Following Pence's speech, Netanyahu said he was "satisfied after the warm speech and the clear statements in it: The strong stand against the nuclear deal which the vice president termed 'a disaster'; for the Trump administration's position on moving the embassy; on the unwavering support of Israel's security needs and its efforts to achieve peace; and on the willingness to work together in the face of regional challenges."
The Arab-majority Joint List, Israel's third largest party, boycotted Pence's address. Members of the Joint List said they vehemently oppose Pence's speech, calling him an unwelcome guest in the region.
Before entering the Knesset hall, Pence placed a wreath at a monument in memory of fallen Israeli soldiers and signed a guestbook. Upon his entrance to the Knesset, Pence received a standing ovation.
Speaking before Pence, opposition leader Isaac Herzog - who Pence declined to meet with during his visit - hailed the vice president as "a friend of the Jewish people and of the State of Israel." "You have always stood by Israel," he said, "with moral clarity and with brave deeds. You were the first governor in the U.S. to push legislation to fight modern anti-Semitism and BDS."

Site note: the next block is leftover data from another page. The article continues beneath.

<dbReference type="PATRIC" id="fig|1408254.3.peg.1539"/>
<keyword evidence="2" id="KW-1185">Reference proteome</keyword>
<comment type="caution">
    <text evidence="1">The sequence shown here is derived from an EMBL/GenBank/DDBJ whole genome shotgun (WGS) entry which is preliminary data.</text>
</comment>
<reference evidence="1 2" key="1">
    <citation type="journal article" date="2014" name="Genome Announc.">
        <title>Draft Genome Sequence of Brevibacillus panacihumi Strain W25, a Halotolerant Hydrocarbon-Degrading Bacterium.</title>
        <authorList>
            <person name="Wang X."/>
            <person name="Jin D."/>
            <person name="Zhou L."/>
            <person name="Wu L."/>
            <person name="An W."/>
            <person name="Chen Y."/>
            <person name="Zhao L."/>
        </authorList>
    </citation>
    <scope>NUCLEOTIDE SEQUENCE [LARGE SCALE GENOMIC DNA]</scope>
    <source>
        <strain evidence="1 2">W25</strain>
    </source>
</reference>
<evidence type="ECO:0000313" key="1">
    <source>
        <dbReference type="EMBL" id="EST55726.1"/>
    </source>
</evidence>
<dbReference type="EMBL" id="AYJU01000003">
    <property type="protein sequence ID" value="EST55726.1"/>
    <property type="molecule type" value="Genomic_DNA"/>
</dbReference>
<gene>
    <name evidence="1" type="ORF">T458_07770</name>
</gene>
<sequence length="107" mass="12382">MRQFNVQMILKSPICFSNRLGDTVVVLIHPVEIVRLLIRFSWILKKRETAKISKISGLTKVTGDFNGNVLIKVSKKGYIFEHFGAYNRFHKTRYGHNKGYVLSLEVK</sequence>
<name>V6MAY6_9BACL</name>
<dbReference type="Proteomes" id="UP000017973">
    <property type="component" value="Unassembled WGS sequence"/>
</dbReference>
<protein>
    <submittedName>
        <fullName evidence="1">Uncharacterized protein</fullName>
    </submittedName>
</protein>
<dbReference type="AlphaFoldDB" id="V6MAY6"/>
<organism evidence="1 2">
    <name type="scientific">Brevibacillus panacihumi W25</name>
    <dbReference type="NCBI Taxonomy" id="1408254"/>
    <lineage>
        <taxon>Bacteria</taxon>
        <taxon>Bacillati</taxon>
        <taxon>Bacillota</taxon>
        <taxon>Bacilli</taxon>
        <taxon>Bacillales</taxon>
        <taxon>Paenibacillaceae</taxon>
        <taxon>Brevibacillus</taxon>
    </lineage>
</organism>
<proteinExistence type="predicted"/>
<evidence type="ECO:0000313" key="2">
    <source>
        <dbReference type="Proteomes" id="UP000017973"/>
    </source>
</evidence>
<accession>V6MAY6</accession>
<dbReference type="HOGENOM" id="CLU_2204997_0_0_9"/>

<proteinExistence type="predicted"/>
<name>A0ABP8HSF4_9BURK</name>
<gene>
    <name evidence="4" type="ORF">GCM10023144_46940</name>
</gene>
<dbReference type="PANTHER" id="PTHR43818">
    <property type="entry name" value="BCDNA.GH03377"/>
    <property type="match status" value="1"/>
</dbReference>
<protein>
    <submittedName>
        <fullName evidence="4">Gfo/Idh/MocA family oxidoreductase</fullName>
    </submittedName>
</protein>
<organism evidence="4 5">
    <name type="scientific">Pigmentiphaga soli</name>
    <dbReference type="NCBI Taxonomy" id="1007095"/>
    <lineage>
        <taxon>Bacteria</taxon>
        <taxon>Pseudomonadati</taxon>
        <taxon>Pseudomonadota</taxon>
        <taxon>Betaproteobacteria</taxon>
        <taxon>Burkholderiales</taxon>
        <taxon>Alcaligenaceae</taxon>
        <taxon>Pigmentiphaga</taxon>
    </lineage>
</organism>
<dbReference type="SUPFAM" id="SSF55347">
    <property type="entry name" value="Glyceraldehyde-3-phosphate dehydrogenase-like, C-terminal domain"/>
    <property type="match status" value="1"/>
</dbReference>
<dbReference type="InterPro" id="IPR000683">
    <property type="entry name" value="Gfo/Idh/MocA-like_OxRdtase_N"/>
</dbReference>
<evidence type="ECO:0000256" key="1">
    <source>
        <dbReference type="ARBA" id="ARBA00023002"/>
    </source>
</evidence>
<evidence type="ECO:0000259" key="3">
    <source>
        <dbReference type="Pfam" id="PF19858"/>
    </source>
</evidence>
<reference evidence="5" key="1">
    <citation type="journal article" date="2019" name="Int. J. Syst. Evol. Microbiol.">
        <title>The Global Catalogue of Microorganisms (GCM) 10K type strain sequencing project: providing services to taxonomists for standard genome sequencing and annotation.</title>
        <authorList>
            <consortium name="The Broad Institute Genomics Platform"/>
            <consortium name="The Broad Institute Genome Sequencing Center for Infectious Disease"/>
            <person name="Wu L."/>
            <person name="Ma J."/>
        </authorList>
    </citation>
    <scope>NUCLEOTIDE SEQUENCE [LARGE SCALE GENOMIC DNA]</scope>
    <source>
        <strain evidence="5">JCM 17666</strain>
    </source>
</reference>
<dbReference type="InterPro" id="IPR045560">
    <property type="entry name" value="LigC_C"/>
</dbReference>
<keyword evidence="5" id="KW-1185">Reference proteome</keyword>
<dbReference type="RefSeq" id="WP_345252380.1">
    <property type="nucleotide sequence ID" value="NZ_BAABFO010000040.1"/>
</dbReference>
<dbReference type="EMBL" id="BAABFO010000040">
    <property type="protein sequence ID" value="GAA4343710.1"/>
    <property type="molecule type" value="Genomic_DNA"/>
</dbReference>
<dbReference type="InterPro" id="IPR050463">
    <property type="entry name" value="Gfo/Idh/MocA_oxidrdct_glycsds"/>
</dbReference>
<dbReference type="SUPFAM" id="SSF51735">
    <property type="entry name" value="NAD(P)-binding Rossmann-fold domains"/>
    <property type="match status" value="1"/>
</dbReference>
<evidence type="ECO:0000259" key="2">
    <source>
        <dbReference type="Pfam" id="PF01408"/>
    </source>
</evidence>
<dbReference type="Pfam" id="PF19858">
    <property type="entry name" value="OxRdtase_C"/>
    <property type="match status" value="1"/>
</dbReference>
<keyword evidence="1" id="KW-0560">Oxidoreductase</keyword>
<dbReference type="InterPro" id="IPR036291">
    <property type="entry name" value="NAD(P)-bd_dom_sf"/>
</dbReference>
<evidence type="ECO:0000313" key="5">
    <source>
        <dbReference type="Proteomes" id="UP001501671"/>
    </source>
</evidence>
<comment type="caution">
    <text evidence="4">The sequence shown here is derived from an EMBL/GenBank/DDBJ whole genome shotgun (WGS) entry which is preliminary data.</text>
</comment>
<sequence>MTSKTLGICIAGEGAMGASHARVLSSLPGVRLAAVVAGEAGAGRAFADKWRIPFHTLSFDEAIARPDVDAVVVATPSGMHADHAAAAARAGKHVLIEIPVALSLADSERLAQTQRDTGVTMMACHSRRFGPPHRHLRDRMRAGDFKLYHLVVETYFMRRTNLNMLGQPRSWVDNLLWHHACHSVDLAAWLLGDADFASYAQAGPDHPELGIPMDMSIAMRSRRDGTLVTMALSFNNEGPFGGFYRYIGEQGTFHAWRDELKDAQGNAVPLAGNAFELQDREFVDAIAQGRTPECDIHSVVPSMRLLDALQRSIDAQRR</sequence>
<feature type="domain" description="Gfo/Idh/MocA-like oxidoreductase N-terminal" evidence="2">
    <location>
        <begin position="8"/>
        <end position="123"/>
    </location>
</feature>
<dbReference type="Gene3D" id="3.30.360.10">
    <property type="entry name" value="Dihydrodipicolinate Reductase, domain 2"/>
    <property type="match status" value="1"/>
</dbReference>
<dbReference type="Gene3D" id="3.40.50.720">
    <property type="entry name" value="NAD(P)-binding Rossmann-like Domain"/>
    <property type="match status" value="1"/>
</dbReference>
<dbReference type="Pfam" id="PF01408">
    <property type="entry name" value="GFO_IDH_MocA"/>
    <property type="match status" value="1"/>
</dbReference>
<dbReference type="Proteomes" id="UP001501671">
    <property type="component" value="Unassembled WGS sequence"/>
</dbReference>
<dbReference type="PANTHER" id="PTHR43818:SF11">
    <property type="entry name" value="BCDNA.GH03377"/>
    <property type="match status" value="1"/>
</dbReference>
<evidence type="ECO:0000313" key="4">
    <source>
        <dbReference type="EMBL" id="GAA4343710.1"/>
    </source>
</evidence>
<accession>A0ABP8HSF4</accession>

Herzog hailed Trump's recognition of Jerusalem as Israel's capital, and thanked him for "his integrity and bravery in fulfilling this promise." He also expressed hope that the administration will continue to try to restart the peace process between Israel and the Palestinians. "Millions of people, of all religions, are depending on it and expecting it," he said. According to Herzog, a one-state reality would be "disastrous" and would pose a direct threat to Israel as the only national home of the Jewish people.
Knesset Speaker Yuli Edelstein thanked Pence for the U.S. recognition of Jerusalem as Israel's capital. He also addressed the threats against Israel, namely the Hamas terror tunnels from the Gaza Strip, and said: "To those who wish to destroy our homes we say: Israel will continue to demolish tunnels with one hand, while the other hand will continue to build homes, settle and develop the whole of the country, including Judea and Samaria."
According to Edelstein, the notion that the Israeli-Palestinian conflict is the key to achieving Middle East peace is "a lie." The real threat to regional stability, he said, is the extreme Islamic regime in Iran. Edelstein said he will present Pence with a gift: "A gift basket made in West Bank factory employing Jews and Arabs."
Leaders of the West Bank settler movement received personal invitations from the U.S. embassy in Tel Aviv to attend Pence’s speech.
Earlier Pence met with Netanyahu in the Prime Minister's Office. Meeting privately, Pence told Netanyahu it was a "great honor" to be in "Israel's capital, Jerusalem" and that he is hopeful "we are at the dawn of a new era" of renewed efforts to achieve Israeli-Palestinian peace.